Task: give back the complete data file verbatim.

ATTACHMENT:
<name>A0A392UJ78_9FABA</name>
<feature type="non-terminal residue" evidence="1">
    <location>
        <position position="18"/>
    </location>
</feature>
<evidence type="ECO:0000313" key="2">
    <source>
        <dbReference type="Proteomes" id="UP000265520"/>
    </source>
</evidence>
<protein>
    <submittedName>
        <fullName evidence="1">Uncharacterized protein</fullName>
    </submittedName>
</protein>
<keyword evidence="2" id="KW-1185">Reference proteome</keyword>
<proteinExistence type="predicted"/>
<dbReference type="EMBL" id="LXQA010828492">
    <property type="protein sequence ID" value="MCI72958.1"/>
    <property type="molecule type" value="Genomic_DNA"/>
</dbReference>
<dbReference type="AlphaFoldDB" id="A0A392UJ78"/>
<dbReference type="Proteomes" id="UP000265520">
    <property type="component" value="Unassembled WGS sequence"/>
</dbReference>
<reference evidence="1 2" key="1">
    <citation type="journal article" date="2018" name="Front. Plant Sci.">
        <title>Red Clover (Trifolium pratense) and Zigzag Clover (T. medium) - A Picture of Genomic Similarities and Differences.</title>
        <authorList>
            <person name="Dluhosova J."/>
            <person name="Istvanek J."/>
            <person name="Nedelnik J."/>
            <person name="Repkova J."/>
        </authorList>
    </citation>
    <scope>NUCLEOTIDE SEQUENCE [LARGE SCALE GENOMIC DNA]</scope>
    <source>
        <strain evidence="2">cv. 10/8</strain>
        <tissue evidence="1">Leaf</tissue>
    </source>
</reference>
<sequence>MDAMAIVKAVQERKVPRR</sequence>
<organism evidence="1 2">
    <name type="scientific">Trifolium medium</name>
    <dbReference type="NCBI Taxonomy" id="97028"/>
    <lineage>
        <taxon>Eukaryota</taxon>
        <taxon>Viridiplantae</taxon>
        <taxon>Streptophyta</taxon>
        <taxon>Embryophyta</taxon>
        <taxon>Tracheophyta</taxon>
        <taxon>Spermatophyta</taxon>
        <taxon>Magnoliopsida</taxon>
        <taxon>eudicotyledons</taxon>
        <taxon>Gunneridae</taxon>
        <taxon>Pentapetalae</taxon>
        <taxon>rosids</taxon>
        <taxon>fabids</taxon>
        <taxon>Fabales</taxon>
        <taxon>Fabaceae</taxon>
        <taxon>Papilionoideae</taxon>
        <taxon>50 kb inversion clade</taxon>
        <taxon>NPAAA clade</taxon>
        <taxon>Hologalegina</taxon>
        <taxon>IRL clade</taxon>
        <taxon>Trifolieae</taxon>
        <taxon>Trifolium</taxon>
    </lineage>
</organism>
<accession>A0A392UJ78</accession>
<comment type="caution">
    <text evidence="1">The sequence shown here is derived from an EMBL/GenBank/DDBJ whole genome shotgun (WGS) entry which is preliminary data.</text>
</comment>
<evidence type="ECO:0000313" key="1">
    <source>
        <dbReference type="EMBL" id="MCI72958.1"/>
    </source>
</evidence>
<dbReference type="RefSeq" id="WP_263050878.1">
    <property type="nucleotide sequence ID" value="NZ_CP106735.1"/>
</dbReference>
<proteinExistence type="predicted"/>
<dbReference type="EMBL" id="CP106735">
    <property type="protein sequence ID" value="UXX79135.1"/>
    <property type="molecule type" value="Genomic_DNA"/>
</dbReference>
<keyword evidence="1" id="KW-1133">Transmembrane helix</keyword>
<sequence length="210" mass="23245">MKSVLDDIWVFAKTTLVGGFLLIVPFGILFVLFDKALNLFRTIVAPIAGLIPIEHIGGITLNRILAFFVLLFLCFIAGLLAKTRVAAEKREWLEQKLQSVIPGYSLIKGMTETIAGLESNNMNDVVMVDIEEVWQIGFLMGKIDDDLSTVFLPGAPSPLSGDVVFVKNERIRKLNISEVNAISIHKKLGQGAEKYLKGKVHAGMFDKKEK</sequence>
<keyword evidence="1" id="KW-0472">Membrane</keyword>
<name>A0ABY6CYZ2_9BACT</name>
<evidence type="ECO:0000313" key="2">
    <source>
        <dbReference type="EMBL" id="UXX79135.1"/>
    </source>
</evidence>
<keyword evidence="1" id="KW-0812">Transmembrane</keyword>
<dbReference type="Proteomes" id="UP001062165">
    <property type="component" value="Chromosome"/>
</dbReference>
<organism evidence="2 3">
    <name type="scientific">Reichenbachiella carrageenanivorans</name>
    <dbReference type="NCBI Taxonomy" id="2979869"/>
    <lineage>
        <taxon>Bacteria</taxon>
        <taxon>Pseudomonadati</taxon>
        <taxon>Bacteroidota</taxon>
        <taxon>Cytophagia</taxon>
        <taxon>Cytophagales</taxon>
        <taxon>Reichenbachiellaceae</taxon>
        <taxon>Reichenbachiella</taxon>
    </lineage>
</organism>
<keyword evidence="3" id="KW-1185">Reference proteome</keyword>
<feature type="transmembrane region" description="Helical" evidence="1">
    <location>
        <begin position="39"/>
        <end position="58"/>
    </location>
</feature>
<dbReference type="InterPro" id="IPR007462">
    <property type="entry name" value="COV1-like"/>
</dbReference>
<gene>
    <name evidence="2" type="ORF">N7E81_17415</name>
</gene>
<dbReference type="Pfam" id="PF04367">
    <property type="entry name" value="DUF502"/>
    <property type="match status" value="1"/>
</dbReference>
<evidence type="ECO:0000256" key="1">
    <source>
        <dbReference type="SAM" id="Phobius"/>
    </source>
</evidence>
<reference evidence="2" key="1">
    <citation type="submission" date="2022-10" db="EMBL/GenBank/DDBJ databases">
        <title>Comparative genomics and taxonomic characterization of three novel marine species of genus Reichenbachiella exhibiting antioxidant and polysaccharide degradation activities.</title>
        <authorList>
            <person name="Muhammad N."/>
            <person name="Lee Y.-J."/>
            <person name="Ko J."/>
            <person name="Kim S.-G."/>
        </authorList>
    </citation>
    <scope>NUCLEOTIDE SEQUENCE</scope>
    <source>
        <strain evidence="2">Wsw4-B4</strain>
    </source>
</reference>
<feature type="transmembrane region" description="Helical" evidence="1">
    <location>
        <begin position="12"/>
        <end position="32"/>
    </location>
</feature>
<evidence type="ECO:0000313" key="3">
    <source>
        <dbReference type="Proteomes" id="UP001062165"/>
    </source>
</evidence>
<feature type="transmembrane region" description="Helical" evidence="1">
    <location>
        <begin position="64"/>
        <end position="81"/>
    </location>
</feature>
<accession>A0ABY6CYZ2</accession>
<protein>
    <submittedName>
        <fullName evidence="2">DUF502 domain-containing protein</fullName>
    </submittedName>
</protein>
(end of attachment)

<name>A0A392UJ78_9FABA</name>
<feature type="non-terminal residue" evidence="1">
    <location>
        <position position="18"/>
    </location>
</feature>
<evidence type="ECO:0000313" key="2">
    <source>
        <dbReference type="Proteomes" id="UP000265520"/>
    </source>
</evidence>
<protein>
    <submittedName>
        <fullName evidence="1">Uncharacterized protein</fullName>
    </submittedName>
</protein>
<keyword evidence="2" id="KW-1185">Reference proteome</keyword>
<proteinExistence type="predicted"/>
<dbReference type="EMBL" id="LXQA010828492">
    <property type="protein sequence ID" value="MCI72958.1"/>
    <property type="molecule type" value="Genomic_DNA"/>
</dbReference>
<dbReference type="AlphaFoldDB" id="A0A392UJ78"/>
<dbReference type="Proteomes" id="UP000265520">
    <property type="component" value="Unassembled WGS sequence"/>
</dbReference>
<reference evidence="1 2" key="1">
    <citation type="journal article" date="2018" name="Front. Plant Sci.">
        <title>Red Clover (Trifolium pratense) and Zigzag Clover (T. medium) - A Picture of Genomic Similarities and Differences.</title>
        <authorList>
            <person name="Dluhosova J."/>
            <person name="Istvanek J."/>
            <person name="Nedelnik J."/>
            <person name="Repkova J."/>
        </authorList>
    </citation>
    <scope>NUCLEOTIDE SEQUENCE [LARGE SCALE GENOMIC DNA]</scope>
    <source>
        <strain evidence="2">cv. 10/8</strain>
        <tissue evidence="1">Leaf</tissue>
    </source>
</reference>
<sequence>MDAMAIVKAVQERKVPRR</sequence>
<organism evidence="1 2">
    <name type="scientific">Trifolium medium</name>
    <dbReference type="NCBI Taxonomy" id="97028"/>
    <lineage>
        <taxon>Eukaryota</taxon>
        <taxon>Viridiplantae</taxon>
        <taxon>Streptophyta</taxon>
        <taxon>Embryophyta</taxon>
        <taxon>Tracheophyta</taxon>
        <taxon>Spermatophyta</taxon>
        <taxon>Magnoliopsida</taxon>
        <taxon>eudicotyledons</taxon>
        <taxon>Gunneridae</taxon>
        <taxon>Pentapetalae</taxon>
        <taxon>rosids</taxon>
        <taxon>fabids</taxon>
        <taxon>Fabales</taxon>
        <taxon>Fabaceae</taxon>
        <taxon>Papilionoideae</taxon>
        <taxon>50 kb inversion clade</taxon>
        <taxon>NPAAA clade</taxon>
        <taxon>Hologalegina</taxon>
        <taxon>IRL clade</taxon>
        <taxon>Trifolieae</taxon>
        <taxon>Trifolium</taxon>
    </lineage>
</organism>
<accession>A0A392UJ78</accession>
<comment type="caution">
    <text evidence="1">The sequence shown here is derived from an EMBL/GenBank/DDBJ whole genome shotgun (WGS) entry which is preliminary data.</text>
</comment>
<evidence type="ECO:0000313" key="1">
    <source>
        <dbReference type="EMBL" id="MCI72958.1"/>
    </source>
</evidence>
<dbReference type="RefSeq" id="WP_263050878.1">
    <property type="nucleotide sequence ID" value="NZ_CP106735.1"/>
</dbReference>
<proteinExistence type="predicted"/>
<dbReference type="EMBL" id="CP106735">
    <property type="protein sequence ID" value="UXX79135.1"/>
    <property type="molecule type" value="Genomic_DNA"/>
</dbReference>
<keyword evidence="1" id="KW-1133">Transmembrane helix</keyword>
<sequence length="210" mass="23245">MKSVLDDIWVFAKTTLVGGFLLIVPFGILFVLFDKALNLFRTIVAPIAGLIPIEHIGGITLNRILAFFVLLFLCFIAGLLAKTRVAAEKREWLEQKLQSVIPGYSLIKGMTETIAGLESNNMNDVVMVDIEEVWQIGFLMGKIDDDLSTVFLPGAPSPLSGDVVFVKNERIRKLNISEVNAISIHKKLGQGAEKYLKGKVHAGMFDKKEK</sequence>
<keyword evidence="1" id="KW-0472">Membrane</keyword>
<name>A0ABY6CYZ2_9BACT</name>
<evidence type="ECO:0000313" key="2">
    <source>
        <dbReference type="EMBL" id="UXX79135.1"/>
    </source>
</evidence>
<keyword evidence="1" id="KW-0812">Transmembrane</keyword>
<dbReference type="Proteomes" id="UP001062165">
    <property type="component" value="Chromosome"/>
</dbReference>
<organism evidence="2 3">
    <name type="scientific">Reichenbachiella carrageenanivorans</name>
    <dbReference type="NCBI Taxonomy" id="2979869"/>
    <lineage>
        <taxon>Bacteria</taxon>
        <taxon>Pseudomonadati</taxon>
        <taxon>Bacteroidota</taxon>
        <taxon>Cytophagia</taxon>
        <taxon>Cytophagales</taxon>
        <taxon>Reichenbachiellaceae</taxon>
        <taxon>Reichenbachiella</taxon>
    </lineage>
</organism>
<keyword evidence="3" id="KW-1185">Reference proteome</keyword>
<feature type="transmembrane region" description="Helical" evidence="1">
    <location>
        <begin position="39"/>
        <end position="58"/>
    </location>
</feature>
<dbReference type="InterPro" id="IPR007462">
    <property type="entry name" value="COV1-like"/>
</dbReference>
<gene>
    <name evidence="2" type="ORF">N7E81_17415</name>
</gene>
<dbReference type="Pfam" id="PF04367">
    <property type="entry name" value="DUF502"/>
    <property type="match status" value="1"/>
</dbReference>
<evidence type="ECO:0000256" key="1">
    <source>
        <dbReference type="SAM" id="Phobius"/>
    </source>
</evidence>
<reference evidence="2" key="1">
    <citation type="submission" date="2022-10" db="EMBL/GenBank/DDBJ databases">
        <title>Comparative genomics and taxonomic characterization of three novel marine species of genus Reichenbachiella exhibiting antioxidant and polysaccharide degradation activities.</title>
        <authorList>
            <person name="Muhammad N."/>
            <person name="Lee Y.-J."/>
            <person name="Ko J."/>
            <person name="Kim S.-G."/>
        </authorList>
    </citation>
    <scope>NUCLEOTIDE SEQUENCE</scope>
    <source>
        <strain evidence="2">Wsw4-B4</strain>
    </source>
</reference>
<feature type="transmembrane region" description="Helical" evidence="1">
    <location>
        <begin position="12"/>
        <end position="32"/>
    </location>
</feature>
<evidence type="ECO:0000313" key="3">
    <source>
        <dbReference type="Proteomes" id="UP001062165"/>
    </source>
</evidence>
<feature type="transmembrane region" description="Helical" evidence="1">
    <location>
        <begin position="64"/>
        <end position="81"/>
    </location>
</feature>
<accession>A0ABY6CYZ2</accession>
<protein>
    <submittedName>
        <fullName evidence="2">DUF502 domain-containing protein</fullName>
    </submittedName>
</protein>